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Center Aims to Advance Sustainable Transportation
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The National Center for Sustainable Transportation, based within the University of California, Davis’ Institute of Transportation Studies, will focus on zero-emission vehicle and fuel technologies; low-carbon infrastructure; low-impact travel and sustainable land use; and institutional changes that will promote sustainable surface transportation. Wikimedia Commons/Roman Boed

A consortium led by U.C. Davis has received U.S. DOT grant money to found the National Center for Sustainable Transportation.

October 1, 2013—The University of California, Davis’ Institute of Transportation Studies (ITS-Davis) announced last week that it had founded a new research consortium, the National Center for Sustainable Transportation, funded in part with a grant from the U.S. Department of Transportation (DOT). The center has been designed to improve the transportation community in general and help the DOT meet its strategic goal of environmental sustainability; it will do so initially by mobilizing research teams to explore how various methods of surface transportation can reduce greenhouse gas emissions and prepare for the effects of climate change. The center also represents how U.C. Davis and the consortium members would like to see civil engineering training redefined for future generations.

“Today’s engineering students need a new kind of training that will enable them to effectively contribute to efforts to improve the environmental sustainability of our transportation system,” said Susan Handy, Ph.D., a U.C. Davis professor of environmental science and policy who will be the director of the center, in written responses to questions posed by Civil Engineering online. Handy is also the director of the U.C. Davis Urban Land Use and Transportation Center.

The sustainability center, she said, “will be developing a model curriculum on sustainable transportation [that] universities may draw from in updating their own curricula. Most importantly, we need to take a more interdisciplinary approach to transportation education,” Handy said.

Additional consortium members that will support the center’s activities through their existing transportation research centers are the University of California, Riverside; the University of Southern California, in Los Angeles; California State University, Long Beach; the University of Vermont; and the Georgia Institute of Technology in Atlanta.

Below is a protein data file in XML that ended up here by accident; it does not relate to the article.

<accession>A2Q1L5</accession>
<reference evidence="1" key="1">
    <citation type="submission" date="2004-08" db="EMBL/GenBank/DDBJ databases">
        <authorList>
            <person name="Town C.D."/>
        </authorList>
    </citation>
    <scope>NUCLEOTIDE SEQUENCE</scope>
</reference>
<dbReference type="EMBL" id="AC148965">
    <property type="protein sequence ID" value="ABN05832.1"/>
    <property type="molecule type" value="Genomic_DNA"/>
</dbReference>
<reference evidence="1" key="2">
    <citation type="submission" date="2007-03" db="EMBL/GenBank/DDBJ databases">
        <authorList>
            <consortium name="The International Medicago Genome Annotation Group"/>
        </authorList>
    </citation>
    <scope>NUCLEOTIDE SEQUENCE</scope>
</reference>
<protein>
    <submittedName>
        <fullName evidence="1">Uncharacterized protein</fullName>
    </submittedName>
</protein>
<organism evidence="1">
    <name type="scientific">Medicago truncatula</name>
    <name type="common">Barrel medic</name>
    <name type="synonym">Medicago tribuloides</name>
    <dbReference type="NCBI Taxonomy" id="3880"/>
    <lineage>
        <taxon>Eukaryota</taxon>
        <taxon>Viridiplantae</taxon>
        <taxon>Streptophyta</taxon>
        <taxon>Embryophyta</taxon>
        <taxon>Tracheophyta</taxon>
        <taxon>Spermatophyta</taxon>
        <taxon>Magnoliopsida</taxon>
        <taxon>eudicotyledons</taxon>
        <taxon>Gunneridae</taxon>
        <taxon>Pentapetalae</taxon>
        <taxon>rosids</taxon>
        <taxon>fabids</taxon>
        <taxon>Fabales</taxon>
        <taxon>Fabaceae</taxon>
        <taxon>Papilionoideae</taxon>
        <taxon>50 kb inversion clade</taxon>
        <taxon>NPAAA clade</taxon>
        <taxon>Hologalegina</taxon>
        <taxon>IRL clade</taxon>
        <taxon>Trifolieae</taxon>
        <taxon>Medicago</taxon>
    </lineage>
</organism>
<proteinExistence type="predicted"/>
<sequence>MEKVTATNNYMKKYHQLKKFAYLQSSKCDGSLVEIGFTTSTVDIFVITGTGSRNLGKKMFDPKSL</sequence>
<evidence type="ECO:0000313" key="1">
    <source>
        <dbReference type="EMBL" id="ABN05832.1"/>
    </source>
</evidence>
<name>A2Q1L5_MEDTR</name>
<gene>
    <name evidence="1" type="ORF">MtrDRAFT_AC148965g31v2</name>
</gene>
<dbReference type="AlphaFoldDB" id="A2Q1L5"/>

The center will be housed under the umbrella of ITS-Davis, and its network of members will generate research, tools, and real-world strategies that can be delivered to state departments of transportation, metropolitan planning organizations, and local governments.

Research supported by the center will focus on environmental sustainability with the goal of balancing environmental, economic, and social equity needs, Handy pointed out—the approach known as the “triple bottom line.”

“The transportation field has made much progress on addressing environmental impacts, particularly for air quality, but has only just begun to tackle the climate change challenge,” Handy said. Initial research efforts will focus on four main areas: zero-emission vehicle and fuel technologies; low-carbon infrastructure and efficient system operations; low-impact travel and sustainable land use; and institutional change, particularly within federal, state, regional, and local agencies. The work will focus specifically on reducing greenhouse gas emissions from passenger and freight transportation across multiple transportation methods, Handy said.

“The transportation sector has been very resistant to innovation and to change, and that’s a larger overarching theme that we’re addressing—how do you accelerate innovation in the transportation sector,” says Dan Sperling, Ph.D., a professor of civil engineering and environmental science and policy and the director of ITS-Davis, who will serve as the new center’s executive director.

While some of the strategies that will be explored by the center are well known—plug-in electric vehicles, which can reduce transportation costs and emissions, for example, and mixed-use developments that encourage walking and bicycling instead of driving—others, such as the focus on broadening the scope of education related to transportation, are not.

“From a university pedagogical perspective, transportation education has been rooted in civil engineering in the past, [and] all we need to do is broaden that,” Sperling says. “We have to broaden the education [and] we have to broaden the types of people and skills that are involved in transportation.”

While the initial $5.6 million in funding provided by the DOT covers two years, Sperling notes that the center hopes to receive additional federal funding in later budget cycles. The initial federal grant will be matched with $5.6 million from state, regional, and local agencies.

Environmental sustainability is one of five major goals that the DOT presented in its strategic plan for 2012-2016. More information is available in its fiscal plan, Transportation for a New Generation.


 

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